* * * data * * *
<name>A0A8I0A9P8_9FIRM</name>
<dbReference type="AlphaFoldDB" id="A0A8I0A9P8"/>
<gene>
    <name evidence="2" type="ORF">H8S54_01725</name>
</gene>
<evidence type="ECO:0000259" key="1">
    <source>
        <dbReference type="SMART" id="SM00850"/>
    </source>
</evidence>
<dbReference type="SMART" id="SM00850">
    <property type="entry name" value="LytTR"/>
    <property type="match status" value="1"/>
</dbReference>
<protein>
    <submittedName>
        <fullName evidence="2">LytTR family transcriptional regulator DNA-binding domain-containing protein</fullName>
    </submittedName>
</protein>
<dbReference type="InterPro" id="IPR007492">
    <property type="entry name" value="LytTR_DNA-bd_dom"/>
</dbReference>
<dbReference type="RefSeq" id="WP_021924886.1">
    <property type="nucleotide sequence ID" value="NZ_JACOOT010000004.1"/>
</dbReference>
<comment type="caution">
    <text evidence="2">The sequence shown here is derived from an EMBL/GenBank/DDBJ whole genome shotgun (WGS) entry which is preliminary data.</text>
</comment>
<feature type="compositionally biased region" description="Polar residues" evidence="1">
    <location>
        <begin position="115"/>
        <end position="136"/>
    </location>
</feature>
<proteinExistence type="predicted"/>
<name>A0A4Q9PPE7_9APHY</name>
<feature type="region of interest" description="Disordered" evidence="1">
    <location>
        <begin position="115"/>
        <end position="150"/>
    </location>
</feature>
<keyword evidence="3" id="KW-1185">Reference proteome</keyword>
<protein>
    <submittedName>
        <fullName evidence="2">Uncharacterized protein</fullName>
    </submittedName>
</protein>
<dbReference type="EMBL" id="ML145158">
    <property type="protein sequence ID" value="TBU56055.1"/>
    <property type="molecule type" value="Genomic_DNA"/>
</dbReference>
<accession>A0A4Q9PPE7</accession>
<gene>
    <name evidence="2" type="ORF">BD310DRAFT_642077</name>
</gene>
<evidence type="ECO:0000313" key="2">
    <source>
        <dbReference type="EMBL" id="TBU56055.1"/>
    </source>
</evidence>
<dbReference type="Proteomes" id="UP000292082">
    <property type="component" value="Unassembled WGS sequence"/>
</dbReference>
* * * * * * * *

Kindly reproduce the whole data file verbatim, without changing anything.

<name>A0A8I0A9P8_9FIRM</name>
<dbReference type="AlphaFoldDB" id="A0A8I0A9P8"/>
<gene>
    <name evidence="2" type="ORF">H8S54_01725</name>
</gene>
<evidence type="ECO:0000259" key="1">
    <source>
        <dbReference type="SMART" id="SM00850"/>
    </source>
</evidence>
<dbReference type="SMART" id="SM00850">
    <property type="entry name" value="LytTR"/>
    <property type="match status" value="1"/>
</dbReference>
<protein>
    <submittedName>
        <fullName evidence="2">LytTR family transcriptional regulator DNA-binding domain-containing protein</fullName>
    </submittedName>
</protein>
<dbReference type="InterPro" id="IPR007492">
    <property type="entry name" value="LytTR_DNA-bd_dom"/>
</dbReference>
<dbReference type="RefSeq" id="WP_021924886.1">
    <property type="nucleotide sequence ID" value="NZ_JACOOT010000004.1"/>
</dbReference>
<comment type="caution">
    <text evidence="2">The sequence shown here is derived from an EMBL/GenBank/DDBJ whole genome shotgun (WGS) entry which is preliminary data.</text>
</comment>
<feature type="compositionally biased region" description="Polar residues" evidence="1">
    <location>
        <begin position="115"/>
        <end position="136"/>
    </location>
</feature>
<proteinExistence type="predicted"/>
<name>A0A4Q9PPE7_9APHY</name>
<feature type="region of interest" description="Disordered" evidence="1">
    <location>
        <begin position="115"/>
        <end position="150"/>
    </location>
</feature>
<keyword evidence="3" id="KW-1185">Reference proteome</keyword>
<protein>
    <submittedName>
        <fullName evidence="2">Uncharacterized protein</fullName>
    </submittedName>
</protein>
<dbReference type="EMBL" id="ML145158">
    <property type="protein sequence ID" value="TBU56055.1"/>
    <property type="molecule type" value="Genomic_DNA"/>
</dbReference>
<accession>A0A4Q9PPE7</accession>
<gene>
    <name evidence="2" type="ORF">BD310DRAFT_642077</name>
</gene>
<evidence type="ECO:0000313" key="2">
    <source>
        <dbReference type="EMBL" id="TBU56055.1"/>
    </source>
</evidence>
<dbReference type="Proteomes" id="UP000292082">
    <property type="component" value="Unassembled WGS sequence"/>
</dbReference>